Primary elections in seven states Tuesday will set the stage for U.S. House and Senate battles this fall that will play into control of Congress. Many contests are being shaped by political divisions in both major parties — and the lingering shadow of former President Donald Trump. A string of Republican House incumbents are contending with challenges from the political right. Some challengers are embracing Trump’s baseless claims of election fraud in his 2020 loss to President Joe Biden. No incumbent governors or senators appear to be in imminent danger. The primaries are in California, Iowa, Mississippi, Montana, New Jersey, New Mexico and South Dakota.


Russia claims advances in Ukraine amid fierce fighting

Russia claims to have taken control of 97% of one of the two provinces that make up Ukraine’s Donbas, bringing the Kremlin closer to its goal of fully capturing the eastern industrial heartland of coal mines and factories. Russian Defense Minister Sergei Shoigu says Moscow’s forces hold nearly all of Luhansk province. And it appears that Russia now occupies roughly half of Donetsk province, according to Ukrainian officials and military analysts.


US, allies fly fighter jets amid North Korea tensions

The United States and its Asian allies have flown dozens of fighter jets over waters surrounding the Korean Peninsula in a show of force as their diplomats discussed a coordinated response to a possibly imminent North Korean nuclear test. The flights came as U.S. Deputy Secretary of State Wendy Sherman traveled to Seoul for discussions with South Korea and Japanese officials over the gathering North Korean threat and warned of a “swift and forceful” counterresponse if the North proceeds with a nuclear test explosion. While Washington has vowed to push for stronger sanctions if North Korea conducts a nuclear test, prospects for robust punitive measures are dim with a divided U.N. Security Council.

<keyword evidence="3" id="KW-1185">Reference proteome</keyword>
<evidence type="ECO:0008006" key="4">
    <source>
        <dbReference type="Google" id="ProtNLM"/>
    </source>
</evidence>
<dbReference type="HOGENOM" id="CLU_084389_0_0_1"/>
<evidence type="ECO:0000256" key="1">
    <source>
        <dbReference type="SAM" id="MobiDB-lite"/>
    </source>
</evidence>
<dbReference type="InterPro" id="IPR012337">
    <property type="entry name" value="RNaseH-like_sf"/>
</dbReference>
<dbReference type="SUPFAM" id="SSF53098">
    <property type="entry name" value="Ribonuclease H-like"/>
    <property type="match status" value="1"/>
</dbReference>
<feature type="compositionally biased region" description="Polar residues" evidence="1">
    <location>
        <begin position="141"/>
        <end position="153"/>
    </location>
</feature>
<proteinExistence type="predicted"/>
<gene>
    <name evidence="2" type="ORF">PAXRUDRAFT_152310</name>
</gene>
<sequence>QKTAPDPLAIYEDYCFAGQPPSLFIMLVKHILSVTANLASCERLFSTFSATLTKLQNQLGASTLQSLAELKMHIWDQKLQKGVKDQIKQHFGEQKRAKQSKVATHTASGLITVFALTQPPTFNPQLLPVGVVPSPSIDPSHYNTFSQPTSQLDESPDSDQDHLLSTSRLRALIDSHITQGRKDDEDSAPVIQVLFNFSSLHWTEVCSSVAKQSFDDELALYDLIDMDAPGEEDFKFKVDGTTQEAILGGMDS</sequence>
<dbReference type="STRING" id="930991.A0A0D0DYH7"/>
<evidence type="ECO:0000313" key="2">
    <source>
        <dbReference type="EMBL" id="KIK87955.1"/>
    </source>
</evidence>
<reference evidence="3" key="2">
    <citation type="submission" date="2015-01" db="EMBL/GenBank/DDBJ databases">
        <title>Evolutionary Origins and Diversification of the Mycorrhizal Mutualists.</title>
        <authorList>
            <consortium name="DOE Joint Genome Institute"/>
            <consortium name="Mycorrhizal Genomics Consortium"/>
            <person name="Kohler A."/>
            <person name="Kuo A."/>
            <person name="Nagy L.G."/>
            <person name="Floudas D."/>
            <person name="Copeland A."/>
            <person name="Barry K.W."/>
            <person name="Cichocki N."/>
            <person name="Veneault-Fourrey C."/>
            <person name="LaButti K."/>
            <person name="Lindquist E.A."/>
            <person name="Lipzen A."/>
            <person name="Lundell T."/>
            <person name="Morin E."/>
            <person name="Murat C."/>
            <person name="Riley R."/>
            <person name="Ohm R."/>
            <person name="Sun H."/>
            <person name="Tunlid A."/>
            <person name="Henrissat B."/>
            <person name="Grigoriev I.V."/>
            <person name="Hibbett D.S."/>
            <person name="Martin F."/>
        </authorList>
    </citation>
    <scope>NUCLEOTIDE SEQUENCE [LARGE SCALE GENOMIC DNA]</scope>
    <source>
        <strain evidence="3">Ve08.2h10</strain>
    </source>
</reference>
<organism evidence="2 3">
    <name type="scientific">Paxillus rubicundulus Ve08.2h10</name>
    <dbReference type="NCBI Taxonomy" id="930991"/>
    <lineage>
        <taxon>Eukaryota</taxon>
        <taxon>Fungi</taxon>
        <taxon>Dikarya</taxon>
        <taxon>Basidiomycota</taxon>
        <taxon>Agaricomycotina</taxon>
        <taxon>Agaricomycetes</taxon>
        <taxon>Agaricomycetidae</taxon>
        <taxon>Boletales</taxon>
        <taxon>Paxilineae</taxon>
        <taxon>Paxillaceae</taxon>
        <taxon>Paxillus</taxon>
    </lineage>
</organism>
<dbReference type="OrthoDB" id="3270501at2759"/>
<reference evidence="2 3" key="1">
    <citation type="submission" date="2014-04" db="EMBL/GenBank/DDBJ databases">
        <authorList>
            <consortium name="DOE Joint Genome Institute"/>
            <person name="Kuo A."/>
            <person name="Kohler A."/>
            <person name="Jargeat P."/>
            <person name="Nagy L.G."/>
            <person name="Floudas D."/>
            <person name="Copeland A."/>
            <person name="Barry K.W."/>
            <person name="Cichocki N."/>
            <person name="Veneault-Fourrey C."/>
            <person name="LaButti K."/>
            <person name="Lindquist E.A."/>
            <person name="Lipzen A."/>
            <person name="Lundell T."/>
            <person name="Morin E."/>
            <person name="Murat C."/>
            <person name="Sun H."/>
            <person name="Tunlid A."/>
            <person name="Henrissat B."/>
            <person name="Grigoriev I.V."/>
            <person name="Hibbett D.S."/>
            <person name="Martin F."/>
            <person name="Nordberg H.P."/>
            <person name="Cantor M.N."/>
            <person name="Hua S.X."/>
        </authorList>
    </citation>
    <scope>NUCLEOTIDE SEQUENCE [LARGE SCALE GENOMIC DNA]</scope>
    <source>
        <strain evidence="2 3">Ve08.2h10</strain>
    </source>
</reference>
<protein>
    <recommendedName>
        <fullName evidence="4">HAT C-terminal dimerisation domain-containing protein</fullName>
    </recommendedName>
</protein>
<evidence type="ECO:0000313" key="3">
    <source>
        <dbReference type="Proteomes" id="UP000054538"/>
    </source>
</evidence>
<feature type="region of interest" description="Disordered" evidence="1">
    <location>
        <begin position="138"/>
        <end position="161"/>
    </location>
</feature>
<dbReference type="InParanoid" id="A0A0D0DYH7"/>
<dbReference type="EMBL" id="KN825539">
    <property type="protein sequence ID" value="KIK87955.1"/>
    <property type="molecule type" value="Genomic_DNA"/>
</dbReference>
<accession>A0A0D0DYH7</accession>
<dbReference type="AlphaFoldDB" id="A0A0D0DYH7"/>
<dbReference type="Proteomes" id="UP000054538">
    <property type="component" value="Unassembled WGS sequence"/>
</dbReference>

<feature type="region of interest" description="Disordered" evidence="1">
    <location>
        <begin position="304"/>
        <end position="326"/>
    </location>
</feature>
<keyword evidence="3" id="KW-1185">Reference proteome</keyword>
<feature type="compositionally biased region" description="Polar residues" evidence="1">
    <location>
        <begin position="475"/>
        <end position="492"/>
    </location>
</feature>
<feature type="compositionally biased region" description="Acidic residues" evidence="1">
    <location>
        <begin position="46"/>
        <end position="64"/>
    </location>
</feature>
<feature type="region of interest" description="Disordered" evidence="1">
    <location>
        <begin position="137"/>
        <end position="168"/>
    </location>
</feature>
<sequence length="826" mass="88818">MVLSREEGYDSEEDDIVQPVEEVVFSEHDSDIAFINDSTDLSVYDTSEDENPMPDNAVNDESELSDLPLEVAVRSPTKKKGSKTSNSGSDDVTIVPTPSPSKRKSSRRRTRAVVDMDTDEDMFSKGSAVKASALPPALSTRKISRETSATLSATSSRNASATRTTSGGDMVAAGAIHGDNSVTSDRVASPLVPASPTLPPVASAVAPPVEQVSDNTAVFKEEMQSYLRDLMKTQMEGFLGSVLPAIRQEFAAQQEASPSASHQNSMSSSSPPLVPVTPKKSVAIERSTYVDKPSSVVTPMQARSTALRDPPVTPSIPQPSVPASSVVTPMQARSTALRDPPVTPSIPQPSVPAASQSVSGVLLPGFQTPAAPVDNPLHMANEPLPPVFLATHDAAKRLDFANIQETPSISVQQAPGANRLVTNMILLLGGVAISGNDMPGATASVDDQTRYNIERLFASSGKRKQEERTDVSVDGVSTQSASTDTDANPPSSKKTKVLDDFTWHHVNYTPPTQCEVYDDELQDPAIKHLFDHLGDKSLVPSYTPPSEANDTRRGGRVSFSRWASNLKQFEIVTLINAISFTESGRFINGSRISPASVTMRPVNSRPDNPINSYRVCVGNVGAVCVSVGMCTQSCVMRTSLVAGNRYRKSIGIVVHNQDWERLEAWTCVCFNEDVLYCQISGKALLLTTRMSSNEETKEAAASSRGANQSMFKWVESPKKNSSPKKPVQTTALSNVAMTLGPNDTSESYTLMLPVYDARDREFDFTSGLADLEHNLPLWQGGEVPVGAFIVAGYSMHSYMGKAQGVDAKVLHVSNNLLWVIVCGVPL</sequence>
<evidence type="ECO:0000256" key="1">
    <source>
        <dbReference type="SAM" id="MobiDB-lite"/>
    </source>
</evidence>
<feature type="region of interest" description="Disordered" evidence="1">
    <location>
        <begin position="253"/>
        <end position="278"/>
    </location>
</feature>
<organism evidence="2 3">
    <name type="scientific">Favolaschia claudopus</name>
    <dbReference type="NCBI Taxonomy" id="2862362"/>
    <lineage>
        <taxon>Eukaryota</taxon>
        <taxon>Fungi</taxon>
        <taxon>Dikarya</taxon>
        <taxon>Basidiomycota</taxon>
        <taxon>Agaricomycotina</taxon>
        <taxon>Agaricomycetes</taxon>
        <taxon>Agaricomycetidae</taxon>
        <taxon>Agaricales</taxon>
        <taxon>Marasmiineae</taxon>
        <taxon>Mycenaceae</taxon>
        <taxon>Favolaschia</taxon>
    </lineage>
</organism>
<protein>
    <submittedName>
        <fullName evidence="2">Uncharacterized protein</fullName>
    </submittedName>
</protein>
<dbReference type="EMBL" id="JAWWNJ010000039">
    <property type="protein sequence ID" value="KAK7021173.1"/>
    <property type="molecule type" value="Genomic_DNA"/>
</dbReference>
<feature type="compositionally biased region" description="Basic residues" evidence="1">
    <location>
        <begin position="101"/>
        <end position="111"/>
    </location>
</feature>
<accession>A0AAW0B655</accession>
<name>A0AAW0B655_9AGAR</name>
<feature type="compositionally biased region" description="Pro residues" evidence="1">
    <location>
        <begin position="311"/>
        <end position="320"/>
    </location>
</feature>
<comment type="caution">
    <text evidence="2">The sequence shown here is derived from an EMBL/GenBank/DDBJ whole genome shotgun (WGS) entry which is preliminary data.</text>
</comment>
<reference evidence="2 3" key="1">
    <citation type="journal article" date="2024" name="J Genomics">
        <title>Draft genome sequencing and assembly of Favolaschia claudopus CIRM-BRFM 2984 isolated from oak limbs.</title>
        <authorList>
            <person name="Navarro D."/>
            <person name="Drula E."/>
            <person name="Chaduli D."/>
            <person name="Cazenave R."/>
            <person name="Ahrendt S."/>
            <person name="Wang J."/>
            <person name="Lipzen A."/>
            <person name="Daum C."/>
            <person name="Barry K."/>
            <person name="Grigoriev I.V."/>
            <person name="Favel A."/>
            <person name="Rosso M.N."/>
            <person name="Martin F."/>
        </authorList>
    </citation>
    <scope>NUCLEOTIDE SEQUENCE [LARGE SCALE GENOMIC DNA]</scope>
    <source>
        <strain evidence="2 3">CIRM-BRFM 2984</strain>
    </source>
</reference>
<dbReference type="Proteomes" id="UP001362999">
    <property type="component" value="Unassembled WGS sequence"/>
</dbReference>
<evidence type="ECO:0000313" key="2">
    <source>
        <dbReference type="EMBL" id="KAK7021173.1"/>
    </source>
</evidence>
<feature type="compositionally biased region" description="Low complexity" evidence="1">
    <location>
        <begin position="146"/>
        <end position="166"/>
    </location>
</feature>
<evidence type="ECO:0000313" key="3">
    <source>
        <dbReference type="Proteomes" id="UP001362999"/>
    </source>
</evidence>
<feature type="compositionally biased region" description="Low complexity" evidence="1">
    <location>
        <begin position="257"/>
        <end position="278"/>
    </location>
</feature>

Doubts hang over UK's Johnson though bid to oust him fails

British Prime Minister Boris Johnson scrambled to patch up his tattered authority after surviving a no-confidence vote that exposed his shrinking support in a fractured Conservative Party and raised serious doubts about how long he can stay in office. The fact that the vote was held at all highlighted concerns that the famously people-pleasing Johnson has become a liability with voters. The scale of the rebellion would have led some prime ministers to consider resigning. But with Johnson defiantly vowing to “get on with the job,” the endgame may not be quick. In the meantime, Johnson faces serious questions about his ability to govern at a time of increasing economic and social strain.


Proud Boys documentarian to be among first Jan. 6 witnesses